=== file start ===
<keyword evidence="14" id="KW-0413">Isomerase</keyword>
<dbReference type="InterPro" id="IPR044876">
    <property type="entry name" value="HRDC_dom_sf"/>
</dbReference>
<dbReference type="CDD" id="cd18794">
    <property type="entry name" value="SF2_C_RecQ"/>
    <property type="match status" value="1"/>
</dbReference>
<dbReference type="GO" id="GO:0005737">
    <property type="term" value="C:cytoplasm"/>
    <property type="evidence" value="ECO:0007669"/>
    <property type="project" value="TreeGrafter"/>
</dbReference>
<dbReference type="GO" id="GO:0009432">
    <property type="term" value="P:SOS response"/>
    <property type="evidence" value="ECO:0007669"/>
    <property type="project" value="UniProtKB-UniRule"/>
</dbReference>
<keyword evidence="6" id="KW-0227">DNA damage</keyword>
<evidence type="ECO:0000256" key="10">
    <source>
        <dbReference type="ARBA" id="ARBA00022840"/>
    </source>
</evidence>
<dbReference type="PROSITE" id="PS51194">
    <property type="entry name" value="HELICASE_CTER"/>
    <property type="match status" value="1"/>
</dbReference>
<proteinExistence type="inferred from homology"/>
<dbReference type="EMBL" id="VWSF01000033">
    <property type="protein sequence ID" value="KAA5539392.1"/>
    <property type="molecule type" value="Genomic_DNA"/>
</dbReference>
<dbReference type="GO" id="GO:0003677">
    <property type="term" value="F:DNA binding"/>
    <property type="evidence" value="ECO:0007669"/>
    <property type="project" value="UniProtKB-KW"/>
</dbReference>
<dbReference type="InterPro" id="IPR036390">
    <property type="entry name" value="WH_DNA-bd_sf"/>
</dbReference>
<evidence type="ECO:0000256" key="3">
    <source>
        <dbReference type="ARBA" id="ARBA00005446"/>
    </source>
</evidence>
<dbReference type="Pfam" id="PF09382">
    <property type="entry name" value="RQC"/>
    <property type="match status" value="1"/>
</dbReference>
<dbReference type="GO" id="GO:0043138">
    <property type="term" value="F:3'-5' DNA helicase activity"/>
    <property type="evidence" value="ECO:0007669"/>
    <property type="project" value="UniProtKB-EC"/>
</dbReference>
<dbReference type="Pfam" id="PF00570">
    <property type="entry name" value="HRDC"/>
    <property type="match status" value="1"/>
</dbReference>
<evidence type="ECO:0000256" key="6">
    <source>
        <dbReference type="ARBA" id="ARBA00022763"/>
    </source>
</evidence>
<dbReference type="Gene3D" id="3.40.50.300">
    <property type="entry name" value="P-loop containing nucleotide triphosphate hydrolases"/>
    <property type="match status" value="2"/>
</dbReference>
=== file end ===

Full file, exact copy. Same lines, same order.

<keyword evidence="14" id="KW-0413">Isomerase</keyword>
<dbReference type="InterPro" id="IPR044876">
    <property type="entry name" value="HRDC_dom_sf"/>
</dbReference>
<dbReference type="CDD" id="cd18794">
    <property type="entry name" value="SF2_C_RecQ"/>
    <property type="match status" value="1"/>
</dbReference>
<dbReference type="GO" id="GO:0005737">
    <property type="term" value="C:cytoplasm"/>
    <property type="evidence" value="ECO:0007669"/>
    <property type="project" value="TreeGrafter"/>
</dbReference>
<dbReference type="GO" id="GO:0009432">
    <property type="term" value="P:SOS response"/>
    <property type="evidence" value="ECO:0007669"/>
    <property type="project" value="UniProtKB-UniRule"/>
</dbReference>
<keyword evidence="6" id="KW-0227">DNA damage</keyword>
<evidence type="ECO:0000256" key="10">
    <source>
        <dbReference type="ARBA" id="ARBA00022840"/>
    </source>
</evidence>
<dbReference type="PROSITE" id="PS51194">
    <property type="entry name" value="HELICASE_CTER"/>
    <property type="match status" value="1"/>
</dbReference>
<proteinExistence type="inferred from homology"/>
<dbReference type="EMBL" id="VWSF01000033">
    <property type="protein sequence ID" value="KAA5539392.1"/>
    <property type="molecule type" value="Genomic_DNA"/>
</dbReference>
<dbReference type="GO" id="GO:0003677">
    <property type="term" value="F:DNA binding"/>
    <property type="evidence" value="ECO:0007669"/>
    <property type="project" value="UniProtKB-KW"/>
</dbReference>
<dbReference type="InterPro" id="IPR036390">
    <property type="entry name" value="WH_DNA-bd_sf"/>
</dbReference>
<evidence type="ECO:0000256" key="3">
    <source>
        <dbReference type="ARBA" id="ARBA00005446"/>
    </source>
</evidence>
<dbReference type="Pfam" id="PF09382">
    <property type="entry name" value="RQC"/>
    <property type="match status" value="1"/>
</dbReference>
<dbReference type="GO" id="GO:0043138">
    <property type="term" value="F:3'-5' DNA helicase activity"/>
    <property type="evidence" value="ECO:0007669"/>
    <property type="project" value="UniProtKB-EC"/>
</dbReference>
<dbReference type="Pfam" id="PF00570">
    <property type="entry name" value="HRDC"/>
    <property type="match status" value="1"/>
</dbReference>
<evidence type="ECO:0000256" key="6">
    <source>
        <dbReference type="ARBA" id="ARBA00022763"/>
    </source>
</evidence>
<dbReference type="Gene3D" id="3.40.50.300">
    <property type="entry name" value="P-loop containing nucleotide triphosphate hydrolases"/>
    <property type="match status" value="2"/>
</dbReference>